Treatments and drugsBy Mayo Clinic staff
Treatment of intussusception typically happens as a medical emergency. Emergency medical care is required to avoid severe dehydration and shock, as well as prevent infection that can occur when a portion of intestine dies due to lack of blood.
When your child arrives at the hospital, the doctors will first stabilize his or her medical condition. This includes:
- Giving your child fluids through an intravenous (IV) line
- Helping the intestines decompress by putting a tube through the child's nose and into the stomach (nasogastric tube)
Correcting the intussusception
To treat the problem, your doctor may recommend:
- A barium or air enema. This is both a diagnostic procedure and a treatment. If an enema works, further treatment is usually not necessary. This treatment is highly effective in children, but rarely used in adults. Intussusception recurs as often as 15 to 20 percent of the time and the treatment will have to be repeated.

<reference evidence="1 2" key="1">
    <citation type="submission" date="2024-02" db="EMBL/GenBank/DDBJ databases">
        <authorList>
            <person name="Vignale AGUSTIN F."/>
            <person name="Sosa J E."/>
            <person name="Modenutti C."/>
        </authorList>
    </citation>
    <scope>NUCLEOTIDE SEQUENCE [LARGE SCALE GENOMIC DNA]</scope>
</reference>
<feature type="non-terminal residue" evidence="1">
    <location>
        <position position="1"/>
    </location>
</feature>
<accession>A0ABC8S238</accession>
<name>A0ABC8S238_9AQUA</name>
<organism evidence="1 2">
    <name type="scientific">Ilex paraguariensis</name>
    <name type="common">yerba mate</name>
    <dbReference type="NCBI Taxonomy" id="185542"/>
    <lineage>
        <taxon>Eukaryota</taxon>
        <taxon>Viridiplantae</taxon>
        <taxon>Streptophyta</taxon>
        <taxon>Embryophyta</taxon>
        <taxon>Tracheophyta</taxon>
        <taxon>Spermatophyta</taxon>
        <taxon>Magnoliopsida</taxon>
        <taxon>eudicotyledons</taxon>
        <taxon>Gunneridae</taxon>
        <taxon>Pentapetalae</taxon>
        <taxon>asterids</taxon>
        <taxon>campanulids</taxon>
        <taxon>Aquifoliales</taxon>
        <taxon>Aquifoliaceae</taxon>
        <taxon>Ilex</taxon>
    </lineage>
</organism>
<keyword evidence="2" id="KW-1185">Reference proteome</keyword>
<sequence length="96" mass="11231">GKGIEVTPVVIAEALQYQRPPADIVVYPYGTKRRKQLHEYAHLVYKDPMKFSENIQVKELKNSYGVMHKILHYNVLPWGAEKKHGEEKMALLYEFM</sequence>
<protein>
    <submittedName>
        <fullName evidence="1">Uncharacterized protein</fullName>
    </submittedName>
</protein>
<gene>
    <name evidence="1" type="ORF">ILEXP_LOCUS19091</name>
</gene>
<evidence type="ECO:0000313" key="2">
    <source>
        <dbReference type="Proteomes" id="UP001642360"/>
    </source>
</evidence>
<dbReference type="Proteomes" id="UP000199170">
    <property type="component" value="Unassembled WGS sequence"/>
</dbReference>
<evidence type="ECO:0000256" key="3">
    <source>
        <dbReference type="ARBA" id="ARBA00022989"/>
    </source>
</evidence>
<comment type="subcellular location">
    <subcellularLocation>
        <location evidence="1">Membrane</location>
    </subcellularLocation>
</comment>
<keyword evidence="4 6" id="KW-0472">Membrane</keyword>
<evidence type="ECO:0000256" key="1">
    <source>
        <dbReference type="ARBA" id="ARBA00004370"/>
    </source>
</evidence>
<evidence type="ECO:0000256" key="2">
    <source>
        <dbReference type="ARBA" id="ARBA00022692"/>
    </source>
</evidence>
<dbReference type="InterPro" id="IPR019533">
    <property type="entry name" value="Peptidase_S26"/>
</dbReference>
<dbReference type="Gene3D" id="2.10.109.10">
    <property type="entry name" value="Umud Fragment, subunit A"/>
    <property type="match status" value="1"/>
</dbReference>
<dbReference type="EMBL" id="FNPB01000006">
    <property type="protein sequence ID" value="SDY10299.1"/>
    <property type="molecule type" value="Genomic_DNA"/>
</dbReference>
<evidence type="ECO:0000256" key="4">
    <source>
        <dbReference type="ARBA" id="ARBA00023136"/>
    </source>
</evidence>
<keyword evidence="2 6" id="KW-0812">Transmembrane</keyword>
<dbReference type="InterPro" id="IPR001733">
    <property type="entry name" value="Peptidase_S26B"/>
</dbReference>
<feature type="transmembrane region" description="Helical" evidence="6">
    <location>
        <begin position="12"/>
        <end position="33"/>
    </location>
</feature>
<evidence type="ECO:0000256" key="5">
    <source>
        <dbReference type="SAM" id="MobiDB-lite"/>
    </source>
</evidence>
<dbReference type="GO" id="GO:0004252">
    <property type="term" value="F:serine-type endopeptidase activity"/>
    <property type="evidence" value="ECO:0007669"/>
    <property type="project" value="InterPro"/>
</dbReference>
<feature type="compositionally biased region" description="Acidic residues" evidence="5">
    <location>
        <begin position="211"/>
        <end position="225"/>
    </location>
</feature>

- Surgery. If the intestine is torn, if an enema is unsuccessful in correcting the problem or if a lead point is the cause, surgery is necessary. The surgeon will free the portion of the intestine that is trapped, clear the obstruction and, if necessary, remove any of the intestinal tissue that has died. Surgery is the main treatment for adults and for people who are acutely ill.
In some cases, intussusception may be temporary and go away without treatment.
- Kitigawa S, et al. Intussusception in children. http://www.uptodate.com/index. Accessed Oct. 25, 2012.
- Hodin RA, et al. Small bowel obstruction: Causes and management. http://www.uptodate.com/index. Accessed Oct. 25, 2012.
- Pepper VK, et al. Diagnosis and management of pediatric appendicitis, intussusception, and Meckel diverticulum. Surgical Clinics of North America. 2012;92:505.
- Lindor RA, et al. Adult intussusception: Presentation, management, and outcomes of 148 patients. The Journal of Emergency Medicine. 2012;43:1.
- AskMayoExpert. Intussusception. Rochester, Minn.: Mayo Foundation for Medical Education and Research; 2012.